Because of their involvement in basic cellular mechanisms, V-ATPases are crucial components of virtually every eukaryotic cell. It is widely appreciated that an intact V-type H+ ATPase is required for the normal function of the Golgi complex, endoplasmic reticulum, vacuoles and endocytotic and exocytotic vesicles. The indispensability of V-type ATPases was first shown in yeast which, with the exception of subunit a, possesses one gene only for each subunit. Disruption of single-copy genes encoding the V1 subunit B or the V0 subunit c resulted in the inability of yeast cells to survive at physiological pH (Nelson and Nelson, 1990). Since then, the same lethal effect has been demonstrated for every knock-out of a V-ATPase single-copy gene in yeast (Nelson, 2003). A lethal effect after knockout of the gene encoding subunit A was also observed for Neurospora (Ferea and Bowman, 1996). Later on it was shown that, as in yeast, lethality occurred only at physiological pH values slightly above 7; at acidic pH values (<pH 6) Neurospora was able to survive (Bowman et al., 2000).

Inactivation of single-copy genes encoding subunit A in Neurospora, subunit B in Drosophila, and subunit c in mice also resulted in lethal phenotypes (Davies et al., 1996; Ferea and Bowman, 1996; Inoue et al., 1999).

When more than one gene encodes a V-ATPase subunit, different subunit isoforms are usually found at different locations. In yeast, one of the two isoforms of subunit a is targeted to the vacuolar membrane, whereas the second isoform is targeted to the late Golgi apparatus (Kawasaki-Nishi et al., 2001). In multicellular higher eukaryotes, different isoforms often show cell-type or tissue-specific locations. For example, in mammals different isoforms of several subunits have been selectively identified in the kidney (Oka et al., 2001; Smith et al., 2002; Sun-Wada et al., 2003a; Sun-Wada et al., 2003b), inner ear (Dou et al., 2003), brain (Murata et al., 2002), osteoclasts (Manolson et al., 2003), alveolar cells (Sun-Wada et al., 2003a; Sun-Wada et al., 2003b) and the acrosome (Sun-Wada et al., 2002). Genetic defects in a tissue-specific isoform must not necessarily result in a lethal phenotype, but it may give rise to inherited disorders.

Mutations in the genes encoding the kidney-specific isoforms B1 and a4 are partly responsible for inheritable forms of distal renal tubular acidosis, characterized by elevated H+ and Cl- concentrations in the plasma due to the impaired renal excretion of acid (Karet et al., 1999; Smith et al., 2000). Gene mutations of subunits B1 and a4 in the cochlea can result in sensorineural deafness, evidently due to impaired contractile responses of hair cells (Karet et al., 1999; Stover et al., 2002). Mutations in the gene encoding subunit a3 lead to one type of infantile malignant autosomal recessive osteopetrosis, a disease where the bone progressively hardens due to reduced osteoclast activity (Frattini et al., 2000; Susani et al., 2004). In contrast to the tissue-specific isoforms B1 and a4, a3 is found in all mammalian tissues so far examined (Nishi and Forgac, 2000). In osteoclasts, a3 is part of the V-type H+ ATPase inhabiting the ruffled border membrane (Fig. 4B) while a1 appears to be restricted to endomembranes, leading to the suggestion (Toyomura et al., 2000) that V-ATPases housing the a3 isoform in transport vesicles may interact with microtubules to be carried to the ruffled border membrane. Thus, a defect in the gene encoding a crucial site in subunit a3 may impair the targeting of the holoenzyme from the endosomal system to the ruffled border in osteoclasts.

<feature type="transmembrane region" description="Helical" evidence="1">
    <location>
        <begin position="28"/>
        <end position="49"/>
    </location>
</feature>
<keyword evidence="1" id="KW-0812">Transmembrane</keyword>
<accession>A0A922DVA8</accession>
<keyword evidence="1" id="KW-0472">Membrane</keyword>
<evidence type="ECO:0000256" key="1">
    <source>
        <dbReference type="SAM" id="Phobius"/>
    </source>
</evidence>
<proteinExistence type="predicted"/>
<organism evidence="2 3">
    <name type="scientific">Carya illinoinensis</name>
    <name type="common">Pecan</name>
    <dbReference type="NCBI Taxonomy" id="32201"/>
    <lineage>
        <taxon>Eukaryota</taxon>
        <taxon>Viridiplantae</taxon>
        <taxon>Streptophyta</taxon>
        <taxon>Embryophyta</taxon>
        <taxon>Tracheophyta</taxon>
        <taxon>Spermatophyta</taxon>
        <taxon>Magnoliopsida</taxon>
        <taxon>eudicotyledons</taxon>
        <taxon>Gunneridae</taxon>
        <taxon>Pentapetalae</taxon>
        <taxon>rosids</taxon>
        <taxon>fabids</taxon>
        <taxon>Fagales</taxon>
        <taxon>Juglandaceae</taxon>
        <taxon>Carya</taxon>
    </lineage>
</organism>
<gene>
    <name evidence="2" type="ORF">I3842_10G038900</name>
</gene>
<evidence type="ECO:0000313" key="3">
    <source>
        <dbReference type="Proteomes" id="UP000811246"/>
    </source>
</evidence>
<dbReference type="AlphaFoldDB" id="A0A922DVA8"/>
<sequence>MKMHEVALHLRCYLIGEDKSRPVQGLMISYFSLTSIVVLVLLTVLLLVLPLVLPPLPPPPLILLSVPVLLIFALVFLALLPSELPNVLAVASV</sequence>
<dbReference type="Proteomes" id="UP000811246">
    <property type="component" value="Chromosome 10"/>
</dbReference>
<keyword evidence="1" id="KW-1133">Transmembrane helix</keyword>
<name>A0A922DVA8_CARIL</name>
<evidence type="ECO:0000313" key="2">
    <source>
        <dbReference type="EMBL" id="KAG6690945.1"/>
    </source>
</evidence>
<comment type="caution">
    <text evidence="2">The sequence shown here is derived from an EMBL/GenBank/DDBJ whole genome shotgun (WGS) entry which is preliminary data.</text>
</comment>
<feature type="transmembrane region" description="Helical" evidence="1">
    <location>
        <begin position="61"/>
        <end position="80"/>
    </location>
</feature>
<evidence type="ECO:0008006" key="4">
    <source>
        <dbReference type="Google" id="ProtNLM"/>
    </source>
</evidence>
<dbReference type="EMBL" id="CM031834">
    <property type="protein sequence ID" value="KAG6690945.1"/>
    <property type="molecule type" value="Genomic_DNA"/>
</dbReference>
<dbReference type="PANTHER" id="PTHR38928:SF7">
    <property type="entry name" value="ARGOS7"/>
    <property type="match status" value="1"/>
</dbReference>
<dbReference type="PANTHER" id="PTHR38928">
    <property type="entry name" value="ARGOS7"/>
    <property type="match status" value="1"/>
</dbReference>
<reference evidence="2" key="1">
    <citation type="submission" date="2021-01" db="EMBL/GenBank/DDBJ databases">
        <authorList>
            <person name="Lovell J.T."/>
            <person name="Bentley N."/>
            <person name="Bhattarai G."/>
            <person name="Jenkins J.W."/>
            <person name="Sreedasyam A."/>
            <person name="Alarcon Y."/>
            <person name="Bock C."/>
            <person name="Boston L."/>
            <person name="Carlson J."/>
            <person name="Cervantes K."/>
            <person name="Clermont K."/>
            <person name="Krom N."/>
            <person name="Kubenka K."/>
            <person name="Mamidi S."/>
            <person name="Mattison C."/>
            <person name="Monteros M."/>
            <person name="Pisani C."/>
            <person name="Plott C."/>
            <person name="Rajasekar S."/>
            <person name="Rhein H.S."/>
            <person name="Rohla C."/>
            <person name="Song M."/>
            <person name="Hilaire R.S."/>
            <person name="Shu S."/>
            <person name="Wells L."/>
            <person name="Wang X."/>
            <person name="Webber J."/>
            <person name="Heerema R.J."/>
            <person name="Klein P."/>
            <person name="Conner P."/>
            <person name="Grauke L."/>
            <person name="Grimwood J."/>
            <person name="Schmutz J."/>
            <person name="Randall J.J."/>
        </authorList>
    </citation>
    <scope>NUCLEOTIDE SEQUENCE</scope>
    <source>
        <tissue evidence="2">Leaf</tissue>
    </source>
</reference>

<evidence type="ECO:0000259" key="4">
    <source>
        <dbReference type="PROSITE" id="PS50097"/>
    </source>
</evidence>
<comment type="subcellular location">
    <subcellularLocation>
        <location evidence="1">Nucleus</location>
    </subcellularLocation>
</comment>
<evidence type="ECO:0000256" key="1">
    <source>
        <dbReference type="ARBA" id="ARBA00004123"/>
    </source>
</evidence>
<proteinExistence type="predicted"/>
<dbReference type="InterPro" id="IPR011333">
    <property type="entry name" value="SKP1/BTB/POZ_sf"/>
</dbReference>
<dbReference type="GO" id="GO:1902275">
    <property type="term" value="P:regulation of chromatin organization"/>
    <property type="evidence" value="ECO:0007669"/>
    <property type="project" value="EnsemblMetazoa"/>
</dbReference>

Concluding thoughts

The V-type H+ ATPase is widely distributed in prokaryotes and eukaryotes. Molecular studies have elucidated the structure and function of this proton pump in some detail. Interactions between various subunits of the pump and other cellular nanostructures are now emerging. What lags behind is our understanding of the regulation of the proton pump in intact cells. Questions remain about the physiological connections between growth of the whole organism and the regulation of pump activity at the molecular level. Also largely unexplored are the collaborations that the V-type H+ ATPase enters with other membrane transport proteins - pumps, carriers and channels - and how these give rise to diverse functions that range from protein sorting to membrane trafficking, exocytosis, endocytotic digestion, the recycling of neurotransmitters, and the energizing of membrane and epithelial transport systems. Regulators beyond the usual second messengers that dictate pump activity via kinases, phosphatases or other enzymes are largely unknown. Molecular, genetic and proteomic studies will undoubtedly illuminate structural and functional properties in further detail. Equally important are `classical' studies at the level of membranes, tissues and organisms. We probably would not know about the reversible dissociation of the holoenzyme as a universal regulatory mechanism of this proton pump had not the molting caterpillar first shown us how it was done. Accordingly, the study of general physiology will continue to identify the relevant biological reactions from the gamut of chemical reactions proteins can execute, and the study of comparative physiology will continue to subscribe to the August Krogh principle, where nature is found to provide an ideal study system for any particular question in biology (Krebs, 1975).


The authors thank Roger Spanswick and Heven Sze for assistance in reconstructing the history of the V-type H+ ATPase; Markus Huss, Hans Merzendorfer, Olga Vitavska and Dirk Weihrauch for stimulating discussions, and the National Science Foundation and the Deutsche Forschungsgemeinschaft for long years of supporting the work of K.W.B. and H.W., respectively.